The caper story is therefore mostly a pretext for foregrounding the desires of the unlikely robbers and their largely unattainable dream of another life. The myth of the heist, of a life changed overnight, was the necessary companion to an Italian system that didn’t guarantee individual satisfaction. The term “economic miracle” immediately betrayed a sense of unreality that defied human expectation. In the 1950s work was so scarce that day-by-day living emerged as a more appealing and realistic approach. Already in Fellini’s I vitelloni (1953) and Il bidone (1955) there is critical attitude towards work. Even by 1958 a large portion of the Italian population was still struggling to survive the aftermath of the war. Limited work opportunities, large-scale analphabetism and low wages pushed the traditional rural Italian workforce towards migration to industrialised urban centres. This had significant cultural and economic consequences. Around ten million Italians migrated to urban areas during the 1950s and 1960s, while “the sizable rural base of 42 per cent of the population working in agriculture in 1951 fell to 29 per cent by 1961”. In the same period, the national income doubled (3). Besides Tiberio and Mario most of the characters in I soliti ignoti are not from Rome: Ferribotte and Carmelina (Claudia Cardinale) are from Sicily, Nicoletta (Carla Gravina) is from Padova, Dante (Totò) is from Naples, and Capannelle is from Emilia. A sense of displacement is enhanced by Monicelli’s interest in “playing with the characters” and their language to reflect regional variations (4). He therefore had the characters dubbed (as was customary in Italy) against their original regional identity. The Neapolitan Pisacane plays the Emilian Capannelle, the Sardinian Murgia is the Sicilian Ferribotte, while debutant Cardinale, born in Tunisia and unable at the time to speak fluent Italian, is dubbed into Sicilian to play Carmelina.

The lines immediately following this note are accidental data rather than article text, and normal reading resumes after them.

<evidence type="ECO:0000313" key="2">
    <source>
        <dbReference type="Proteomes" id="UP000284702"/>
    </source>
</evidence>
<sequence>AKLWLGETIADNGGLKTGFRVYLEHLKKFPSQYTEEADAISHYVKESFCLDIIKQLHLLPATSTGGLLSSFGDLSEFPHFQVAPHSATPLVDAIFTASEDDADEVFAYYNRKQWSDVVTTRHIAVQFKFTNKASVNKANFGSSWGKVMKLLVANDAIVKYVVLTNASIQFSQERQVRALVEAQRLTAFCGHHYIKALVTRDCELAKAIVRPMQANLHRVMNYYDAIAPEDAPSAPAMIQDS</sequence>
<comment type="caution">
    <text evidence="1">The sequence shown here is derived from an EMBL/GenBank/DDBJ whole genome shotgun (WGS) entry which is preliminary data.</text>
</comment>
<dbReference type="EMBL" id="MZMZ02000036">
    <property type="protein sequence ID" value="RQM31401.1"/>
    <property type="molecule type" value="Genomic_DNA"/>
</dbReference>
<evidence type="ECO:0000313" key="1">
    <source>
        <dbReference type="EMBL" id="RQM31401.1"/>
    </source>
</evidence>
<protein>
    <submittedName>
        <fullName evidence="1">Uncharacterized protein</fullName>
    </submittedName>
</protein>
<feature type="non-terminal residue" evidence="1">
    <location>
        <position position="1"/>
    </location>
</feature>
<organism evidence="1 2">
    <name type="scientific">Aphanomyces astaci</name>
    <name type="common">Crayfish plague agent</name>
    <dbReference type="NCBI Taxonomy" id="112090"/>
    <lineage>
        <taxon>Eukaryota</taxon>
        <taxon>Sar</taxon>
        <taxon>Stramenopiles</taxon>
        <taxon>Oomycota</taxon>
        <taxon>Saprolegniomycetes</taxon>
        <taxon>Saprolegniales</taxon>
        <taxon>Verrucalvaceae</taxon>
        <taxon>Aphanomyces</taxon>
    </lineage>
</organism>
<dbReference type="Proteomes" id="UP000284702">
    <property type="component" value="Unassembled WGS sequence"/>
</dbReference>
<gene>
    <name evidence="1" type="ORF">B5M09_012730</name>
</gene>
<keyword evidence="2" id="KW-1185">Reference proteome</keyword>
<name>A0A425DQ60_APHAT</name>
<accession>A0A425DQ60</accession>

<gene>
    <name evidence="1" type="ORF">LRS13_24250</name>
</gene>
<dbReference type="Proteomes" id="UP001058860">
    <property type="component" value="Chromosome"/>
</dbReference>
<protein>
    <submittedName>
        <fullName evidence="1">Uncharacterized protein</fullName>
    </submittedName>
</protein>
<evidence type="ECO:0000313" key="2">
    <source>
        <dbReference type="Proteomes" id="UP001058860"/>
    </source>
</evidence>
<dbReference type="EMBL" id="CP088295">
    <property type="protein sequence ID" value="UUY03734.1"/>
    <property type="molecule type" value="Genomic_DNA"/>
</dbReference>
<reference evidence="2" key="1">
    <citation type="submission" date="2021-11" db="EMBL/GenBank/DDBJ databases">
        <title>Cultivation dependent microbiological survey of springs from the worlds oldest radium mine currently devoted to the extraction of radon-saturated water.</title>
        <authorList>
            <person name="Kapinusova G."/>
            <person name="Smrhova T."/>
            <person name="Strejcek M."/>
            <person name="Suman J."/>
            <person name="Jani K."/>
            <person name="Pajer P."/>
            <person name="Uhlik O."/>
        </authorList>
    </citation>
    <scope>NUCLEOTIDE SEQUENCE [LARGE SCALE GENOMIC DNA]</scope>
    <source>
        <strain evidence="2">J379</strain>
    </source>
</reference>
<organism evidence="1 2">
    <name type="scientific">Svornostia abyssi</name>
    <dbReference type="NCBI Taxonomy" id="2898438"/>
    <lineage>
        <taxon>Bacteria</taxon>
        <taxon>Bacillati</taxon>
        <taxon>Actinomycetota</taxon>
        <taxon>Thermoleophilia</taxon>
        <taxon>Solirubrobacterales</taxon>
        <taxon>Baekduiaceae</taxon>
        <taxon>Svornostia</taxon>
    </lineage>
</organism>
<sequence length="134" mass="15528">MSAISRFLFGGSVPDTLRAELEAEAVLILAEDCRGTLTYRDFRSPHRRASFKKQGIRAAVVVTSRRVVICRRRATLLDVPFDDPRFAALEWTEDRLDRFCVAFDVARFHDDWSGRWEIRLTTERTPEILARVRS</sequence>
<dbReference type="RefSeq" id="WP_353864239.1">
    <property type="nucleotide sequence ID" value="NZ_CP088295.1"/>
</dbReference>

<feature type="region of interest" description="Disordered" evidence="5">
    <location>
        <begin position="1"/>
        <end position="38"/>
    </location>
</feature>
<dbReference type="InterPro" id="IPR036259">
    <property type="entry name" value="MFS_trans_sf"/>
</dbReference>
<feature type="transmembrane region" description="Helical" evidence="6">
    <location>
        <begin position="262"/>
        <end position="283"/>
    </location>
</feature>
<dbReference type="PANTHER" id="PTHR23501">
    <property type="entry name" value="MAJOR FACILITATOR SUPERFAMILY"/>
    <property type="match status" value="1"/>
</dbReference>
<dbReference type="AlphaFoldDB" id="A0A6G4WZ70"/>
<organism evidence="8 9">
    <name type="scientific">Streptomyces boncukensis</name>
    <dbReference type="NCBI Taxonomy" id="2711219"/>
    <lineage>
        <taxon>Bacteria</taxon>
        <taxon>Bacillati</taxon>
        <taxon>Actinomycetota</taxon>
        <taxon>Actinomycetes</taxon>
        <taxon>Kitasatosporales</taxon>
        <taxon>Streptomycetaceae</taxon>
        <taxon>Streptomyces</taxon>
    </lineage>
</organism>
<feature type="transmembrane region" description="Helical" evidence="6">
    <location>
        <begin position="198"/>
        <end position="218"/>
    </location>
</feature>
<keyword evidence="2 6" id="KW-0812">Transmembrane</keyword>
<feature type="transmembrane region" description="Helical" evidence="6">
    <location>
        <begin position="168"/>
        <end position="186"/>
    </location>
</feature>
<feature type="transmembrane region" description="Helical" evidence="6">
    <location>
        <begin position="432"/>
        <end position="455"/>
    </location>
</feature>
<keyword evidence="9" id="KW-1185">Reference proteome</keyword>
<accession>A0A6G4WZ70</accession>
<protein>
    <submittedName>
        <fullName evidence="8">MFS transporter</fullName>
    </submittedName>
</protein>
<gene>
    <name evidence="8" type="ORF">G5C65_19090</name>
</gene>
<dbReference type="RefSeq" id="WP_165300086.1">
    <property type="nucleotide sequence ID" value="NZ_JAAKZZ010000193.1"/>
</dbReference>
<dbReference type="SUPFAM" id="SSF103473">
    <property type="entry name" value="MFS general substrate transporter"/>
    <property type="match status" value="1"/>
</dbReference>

Following the Italian realist aesthetic, I soliti ignoti was shot on location in and around Rome. Ithas a documentary-style approach to urban reality, particularly of the Roman suburbs, and provides a photographic portrait of the coming of the modern city. The combination of Rome and cinema was one of Italy’s main success stories in this era and the modern city, sprawling with thousands of new apartments around the old one, was an example of the new urbanisation (5). The displacement of the characters is not just lingual but is also visualised through the city locations. The mapping of the characters’ movements edits together many novel or different vistas of Rome, showing the variety of dwellings occupied by the new inhabitants. Capannelle lives in slums along the railway in Via Collatina at the extreme western periphery of the city; Ferribotte in the old popular suburb of San Lorenzo; Mario in the new peripheral high-rise buildings of Val Melaina (Rome North); and Dante, the safe cracking expert, in Casal Bertone, Rome East. The locations produce a multifaceted urban environment opposing the modern city to the old, and the suburb to the centre (were the pawnshop is located). The film implicitly suggests the desire of the neophyte citizen to conquer the traditional city, to acquire a new urban status overnight.